Several clinical and large population studies indicate that women are more salt-sensitive than men, yet the precise mechanisms by which the sexually dimorphic onset manifests remains incompletely understood. Here, we evaluate recent epidemiological data and highlight current knowledge from studies investigating sex-specific mechanisms of salt-sensitive blood pressure (SSBP). Emerging evidence indicates that women of all ethnicities are more salt-sensitive than men, at all ages both premenopausal and postmenopausal. However, menopause exacerbates severity and prevalence of SSBP, suggesting that female sex chromosomes predispose to and female sex hormones mitigate SSBP. Results from both human and rodent studies support the contribution of enhanced and inappropriate activation of the aldosterone-ECMR (endothelial cell mineralocorticoid receptor) axis promoting vascular dysfunction in females. Increases in adrenal response to angiotensin II, in association with higher ECMR expression and activation of endothelial ENaC (epithelial sodium channel) in females compared to males, are emerging as central players in the development of endothelial dysfunction and SSBP in females.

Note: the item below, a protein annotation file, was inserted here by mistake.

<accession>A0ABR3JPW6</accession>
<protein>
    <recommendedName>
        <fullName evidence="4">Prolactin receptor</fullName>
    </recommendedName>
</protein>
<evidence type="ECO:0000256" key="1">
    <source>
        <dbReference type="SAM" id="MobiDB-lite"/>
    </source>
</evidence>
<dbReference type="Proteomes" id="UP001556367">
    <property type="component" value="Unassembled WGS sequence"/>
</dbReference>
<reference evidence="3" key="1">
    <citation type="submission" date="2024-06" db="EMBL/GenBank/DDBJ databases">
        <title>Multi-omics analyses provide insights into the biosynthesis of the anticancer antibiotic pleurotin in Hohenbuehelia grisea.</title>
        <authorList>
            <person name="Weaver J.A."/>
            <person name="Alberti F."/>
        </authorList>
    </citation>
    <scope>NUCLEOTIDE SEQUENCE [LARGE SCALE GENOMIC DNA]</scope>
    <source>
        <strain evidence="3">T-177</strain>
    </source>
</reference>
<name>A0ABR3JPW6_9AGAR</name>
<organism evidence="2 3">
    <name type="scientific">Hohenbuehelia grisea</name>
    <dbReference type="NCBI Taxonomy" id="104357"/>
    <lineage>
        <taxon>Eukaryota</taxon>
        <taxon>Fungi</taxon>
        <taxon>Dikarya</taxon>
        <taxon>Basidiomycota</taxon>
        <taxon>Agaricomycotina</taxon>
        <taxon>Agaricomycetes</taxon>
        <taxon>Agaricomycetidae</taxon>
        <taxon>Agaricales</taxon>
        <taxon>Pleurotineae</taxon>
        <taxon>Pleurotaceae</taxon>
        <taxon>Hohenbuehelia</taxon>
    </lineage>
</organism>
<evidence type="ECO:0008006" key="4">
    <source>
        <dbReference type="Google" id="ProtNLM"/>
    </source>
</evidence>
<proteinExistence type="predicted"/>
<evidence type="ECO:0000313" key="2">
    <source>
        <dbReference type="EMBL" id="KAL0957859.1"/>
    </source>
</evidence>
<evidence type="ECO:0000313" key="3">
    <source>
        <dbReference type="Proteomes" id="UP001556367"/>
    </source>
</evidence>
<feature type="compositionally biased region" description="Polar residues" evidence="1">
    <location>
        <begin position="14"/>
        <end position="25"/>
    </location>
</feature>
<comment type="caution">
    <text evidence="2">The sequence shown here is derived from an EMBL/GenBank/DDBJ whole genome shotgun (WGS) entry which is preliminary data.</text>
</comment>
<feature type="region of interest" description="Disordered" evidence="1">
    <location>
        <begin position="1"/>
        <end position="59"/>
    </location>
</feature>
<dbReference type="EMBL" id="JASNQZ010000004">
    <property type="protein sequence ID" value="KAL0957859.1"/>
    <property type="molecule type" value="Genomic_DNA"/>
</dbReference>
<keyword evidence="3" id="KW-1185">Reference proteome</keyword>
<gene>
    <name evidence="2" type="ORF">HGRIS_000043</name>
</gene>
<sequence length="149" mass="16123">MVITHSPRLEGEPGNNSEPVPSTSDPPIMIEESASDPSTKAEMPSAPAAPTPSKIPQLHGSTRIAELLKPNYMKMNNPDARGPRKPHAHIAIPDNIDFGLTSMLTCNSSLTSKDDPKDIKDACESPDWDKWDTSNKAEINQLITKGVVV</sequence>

Female sex increases the prevalence and susceptibility of SSBP and sex hormones and sex chromosome complement may exert antagonistic effects in the development of the female heightened SSBP.